There are numerous studies regarding HDL's inflammatory properties in chronic diseases. Hedrick, et al. , found that under hyperglycaemic conditions in diabetes, glycation of HDL and its enzymePON1 occurs. This leads to HDL's failure to inhibit the inflammatory response induced by LDL oxidation within endothelium. The subjects studied by these investigators were individuals with either type 1 or type 2 diabetes with coronary artery disease. Comparing subjects with either abnormal glucose intolerance test or well controlled diabetes or poorly controlled diabetes with normal control group, showed that the first group had 40% reduction of PON1 activity as well as HDL's loss of anti-inflammatory abilities. It must be noted that HDL cholesterol levels were not significantly different amongst the different groups . A study on south Asian immigrants with high incidence of metabolic syndrome and with a high risk of coronary heart disease, showed a correlation between HDL inflammatory properties and the thickness of carotid intima-media .
Persegol, et al. have studied subjects with abdominal obesity and also subjects with diabetes (both type 1 and 2) in separate studies [17-19]. They found that in comparison to normal subjects, the HDL from diabetics was unable to prevent LDL oxidation likely due to inflammation. Regardless of the type of diabetes, both types 1 and 2 had dysfunctional HDL [19,20]. A research by Cancello, et al. , proved a significant increase in the numbers of macrophages within omental adipose tissue when compared to subcutaneous adipose tissue. This was correlated with fasting glucose, insulin levels and insulin sensitivity as well as hepatic fibro inflammatory lesions . It is concluded that macrophage cytokines play a role in insulin resistance and also in alterations in HDL inflammation properties.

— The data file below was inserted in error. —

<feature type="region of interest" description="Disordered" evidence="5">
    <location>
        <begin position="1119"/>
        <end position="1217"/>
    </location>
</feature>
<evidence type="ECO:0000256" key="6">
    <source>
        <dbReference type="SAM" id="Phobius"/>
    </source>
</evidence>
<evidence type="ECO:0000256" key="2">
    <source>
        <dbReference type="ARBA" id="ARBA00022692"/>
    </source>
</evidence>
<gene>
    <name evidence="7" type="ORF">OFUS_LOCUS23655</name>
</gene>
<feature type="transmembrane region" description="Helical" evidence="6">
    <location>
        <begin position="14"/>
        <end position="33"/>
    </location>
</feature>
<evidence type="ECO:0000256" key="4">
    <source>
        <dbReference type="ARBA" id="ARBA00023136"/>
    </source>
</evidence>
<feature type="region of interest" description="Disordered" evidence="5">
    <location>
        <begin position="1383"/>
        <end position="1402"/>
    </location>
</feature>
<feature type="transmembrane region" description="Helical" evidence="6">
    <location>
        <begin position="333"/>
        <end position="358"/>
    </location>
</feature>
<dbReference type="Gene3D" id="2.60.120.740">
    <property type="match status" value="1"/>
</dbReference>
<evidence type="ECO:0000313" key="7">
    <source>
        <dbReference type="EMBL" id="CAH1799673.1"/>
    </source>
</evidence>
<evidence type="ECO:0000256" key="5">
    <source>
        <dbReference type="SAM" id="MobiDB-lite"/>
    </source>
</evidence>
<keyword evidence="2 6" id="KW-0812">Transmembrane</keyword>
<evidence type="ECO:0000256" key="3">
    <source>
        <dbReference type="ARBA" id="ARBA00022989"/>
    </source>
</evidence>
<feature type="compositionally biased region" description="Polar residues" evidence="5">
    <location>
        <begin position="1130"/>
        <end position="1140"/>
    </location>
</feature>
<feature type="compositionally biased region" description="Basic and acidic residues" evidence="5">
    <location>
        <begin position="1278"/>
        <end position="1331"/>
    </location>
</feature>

An article by Roberts et al. also claims that HDL cholesterol levels cannot be reliable when it comes to detecting HDL's inflammatory properties . Subjects of their studies were obese men with features of metabolic syndrome that underwent a three week diet treatment and an aerobic exercise program. These subjects showed an improvement in HDL inflammatory properties in spite of a decline in HDL cholesterol levels .In patients with familial hypercholesterolemia, LDL apheresis improved HDL inflammatory properties whereas HDL cholesterol levels had fallen due to this treatment . HDL was found to be proinflammatory in 44.7% of women with systemic lupus erythematosus, 20.1% of women with rheumatoid arthritis (RA) and only in 4.1% of healthy women. These properties were significantly decreased in patients with RA who had taken atorvastatin with a daily dose of 80 mg [22,23].